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Leftover Wine: Can It Be Frozen For Cooking Use Later?

I have a couple of very good bottles of wine left over from a dinner on Saturday night. They were both vacuum-sealed on Saturday night, but last night my sister had a glass from one bottle and opened both to see which she preferred. I didn't notice that they hadn't been re-pumped or even recorked until this morning. I tasted one and it was fine.

My question is: Can I freeze these wines for use later in cooking? I know nothing about freezing wine, not even if it's ever done.

All advice gladly accepted.


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  1. Wine can be frozen - put it in a plastic bag or other non-glass container. There will a slight but not signifigant change in the acidity. I've a couple accidental freezings with wine bottles; the corks tend to get forced out and I heard that the glass may break. The wines with the vacuum seal though should last a good while.

    1 Reply
    1. re: alwayscooking

      Thanks a lot. I'm about to start the experiment.

    2. I freeze leftover wine in an ice cube tray, and once it's frozen I transfer the cubes to a freezer bag. My tray makes 2 oz cubes, so it's easy to pull out the right amount for a recipe

      1 Reply
      1. re: bex109

        Ice cubes are the best. I use them all the time. Any wine, 2-3 per small snack baggie. I pull out one or two per use. Great way to use them. Been doing this for years and I love it.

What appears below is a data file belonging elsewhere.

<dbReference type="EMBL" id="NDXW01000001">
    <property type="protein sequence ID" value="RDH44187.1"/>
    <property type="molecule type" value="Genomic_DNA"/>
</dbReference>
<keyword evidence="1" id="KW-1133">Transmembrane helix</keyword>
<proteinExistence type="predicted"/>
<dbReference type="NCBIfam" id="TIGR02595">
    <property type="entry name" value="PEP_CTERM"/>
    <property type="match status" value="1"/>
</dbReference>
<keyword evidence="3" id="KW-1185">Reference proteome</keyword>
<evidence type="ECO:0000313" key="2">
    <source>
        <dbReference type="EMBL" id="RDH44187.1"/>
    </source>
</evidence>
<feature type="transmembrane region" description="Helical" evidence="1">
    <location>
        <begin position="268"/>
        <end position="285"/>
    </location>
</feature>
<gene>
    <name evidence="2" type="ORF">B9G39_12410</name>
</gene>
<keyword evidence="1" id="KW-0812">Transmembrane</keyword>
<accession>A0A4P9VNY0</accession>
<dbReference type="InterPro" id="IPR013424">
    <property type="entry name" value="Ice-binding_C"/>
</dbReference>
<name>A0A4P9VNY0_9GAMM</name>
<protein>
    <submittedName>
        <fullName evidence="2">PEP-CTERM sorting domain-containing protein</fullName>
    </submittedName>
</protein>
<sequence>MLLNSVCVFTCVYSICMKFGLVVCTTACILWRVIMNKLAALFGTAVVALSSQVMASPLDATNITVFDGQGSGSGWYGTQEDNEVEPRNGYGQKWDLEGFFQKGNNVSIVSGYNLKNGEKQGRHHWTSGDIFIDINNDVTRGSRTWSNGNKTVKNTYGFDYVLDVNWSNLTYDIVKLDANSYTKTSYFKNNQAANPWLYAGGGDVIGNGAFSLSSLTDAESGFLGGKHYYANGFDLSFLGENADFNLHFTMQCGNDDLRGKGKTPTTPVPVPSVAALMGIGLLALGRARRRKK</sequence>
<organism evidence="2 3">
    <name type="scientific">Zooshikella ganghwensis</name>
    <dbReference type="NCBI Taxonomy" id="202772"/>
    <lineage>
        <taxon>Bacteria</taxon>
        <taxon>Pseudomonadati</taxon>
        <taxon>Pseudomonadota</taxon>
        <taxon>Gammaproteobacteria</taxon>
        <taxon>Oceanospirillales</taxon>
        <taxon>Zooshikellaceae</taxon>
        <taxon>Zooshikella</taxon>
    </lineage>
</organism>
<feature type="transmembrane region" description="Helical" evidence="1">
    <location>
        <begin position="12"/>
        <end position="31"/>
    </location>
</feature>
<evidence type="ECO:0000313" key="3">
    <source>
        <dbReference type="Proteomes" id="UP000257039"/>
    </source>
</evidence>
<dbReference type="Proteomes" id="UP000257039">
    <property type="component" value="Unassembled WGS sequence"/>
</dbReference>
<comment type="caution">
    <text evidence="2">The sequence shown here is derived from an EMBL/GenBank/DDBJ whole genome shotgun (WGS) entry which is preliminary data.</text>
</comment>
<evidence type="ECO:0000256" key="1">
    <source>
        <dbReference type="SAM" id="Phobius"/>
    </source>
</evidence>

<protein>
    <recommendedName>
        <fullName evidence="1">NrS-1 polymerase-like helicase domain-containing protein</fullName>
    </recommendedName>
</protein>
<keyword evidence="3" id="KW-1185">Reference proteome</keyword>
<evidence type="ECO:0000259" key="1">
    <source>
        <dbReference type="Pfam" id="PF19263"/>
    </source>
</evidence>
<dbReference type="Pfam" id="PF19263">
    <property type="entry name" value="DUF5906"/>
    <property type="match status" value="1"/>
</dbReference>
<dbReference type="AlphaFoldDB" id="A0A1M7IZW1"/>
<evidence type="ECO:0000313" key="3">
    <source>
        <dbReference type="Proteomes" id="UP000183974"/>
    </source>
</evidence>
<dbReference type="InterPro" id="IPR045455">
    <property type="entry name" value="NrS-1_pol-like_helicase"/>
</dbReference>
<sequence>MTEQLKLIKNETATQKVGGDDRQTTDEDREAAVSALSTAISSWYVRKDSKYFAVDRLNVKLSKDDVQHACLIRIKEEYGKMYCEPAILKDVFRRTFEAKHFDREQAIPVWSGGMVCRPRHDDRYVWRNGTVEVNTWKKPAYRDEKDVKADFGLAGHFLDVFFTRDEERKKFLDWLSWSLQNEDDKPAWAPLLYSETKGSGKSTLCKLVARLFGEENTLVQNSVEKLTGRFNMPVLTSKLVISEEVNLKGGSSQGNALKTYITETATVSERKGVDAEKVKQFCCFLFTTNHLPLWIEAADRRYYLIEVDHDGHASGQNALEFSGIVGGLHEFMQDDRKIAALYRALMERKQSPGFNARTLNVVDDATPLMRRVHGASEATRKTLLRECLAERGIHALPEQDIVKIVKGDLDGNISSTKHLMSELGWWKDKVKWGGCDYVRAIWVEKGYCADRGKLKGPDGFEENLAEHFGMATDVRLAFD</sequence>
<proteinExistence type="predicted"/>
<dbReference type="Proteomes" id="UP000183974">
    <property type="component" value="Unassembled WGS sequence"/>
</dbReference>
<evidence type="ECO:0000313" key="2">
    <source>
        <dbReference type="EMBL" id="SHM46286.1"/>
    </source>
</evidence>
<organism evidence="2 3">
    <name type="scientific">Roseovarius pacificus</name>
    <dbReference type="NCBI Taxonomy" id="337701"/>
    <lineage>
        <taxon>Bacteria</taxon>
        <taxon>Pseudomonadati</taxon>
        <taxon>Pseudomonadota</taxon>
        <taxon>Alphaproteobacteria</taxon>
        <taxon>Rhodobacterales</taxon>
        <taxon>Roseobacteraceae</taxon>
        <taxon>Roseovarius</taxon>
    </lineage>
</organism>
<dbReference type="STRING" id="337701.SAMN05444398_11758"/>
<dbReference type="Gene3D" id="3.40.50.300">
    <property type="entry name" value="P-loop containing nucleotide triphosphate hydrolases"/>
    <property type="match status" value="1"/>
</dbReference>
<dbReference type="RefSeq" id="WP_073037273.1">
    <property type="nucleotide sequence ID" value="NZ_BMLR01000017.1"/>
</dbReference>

2. Also if you freeze them in cubes, add to club soda with a fresh lime wedge. Makes an easy wine spritzer, being alcohol based they melt very quick ... They are great for a simple drink

        1. I honestly don't understand why you don't drink them, especially if they are "very good." It's a great excuse to have a friend or two over.

          2 Replies
          1. re: mojoeater

            Beef stew, lots of other dishes, briased ribs and sauces everything great use too. But you can still freeze and then use when ready.

            Mine would probably get drank however, :) Either or. You can still use, don't waste.

            1. re: mojoeater

              I'm only allowed a couple of glasses of wine a week because of a medication I take. It's sad because I don't even buy red wine because it doesn't keep as well as white. This red wine was for a big dinner party we had last weekend.

            2. It's actually pretty good to drink after freezing as well. Didn't believe it until I tried it .

              8 Replies
              1. re: 18465

                Never tried drinking, but used in sauces is wonderful, besides the alcohol content is removed.

                1. re: kchurchill5

                  "besides the alcohol content is removed."

                  How so?

                  1. re: Melanie Wong

                    I meant once you cook the wine in a sauce, the alcohol content is basically removed to an extent. You end up with just flavor. I may be wrong, but from what I understand once cooked for a short period, the alcohol burns off and you are left with the flavor not the alcohol. I think I remembered you said in a post that you could only have limited alcohol that is why I mentioned it. Sauces cook for a bit so the alcohol would be burned off leaving you with a great taste.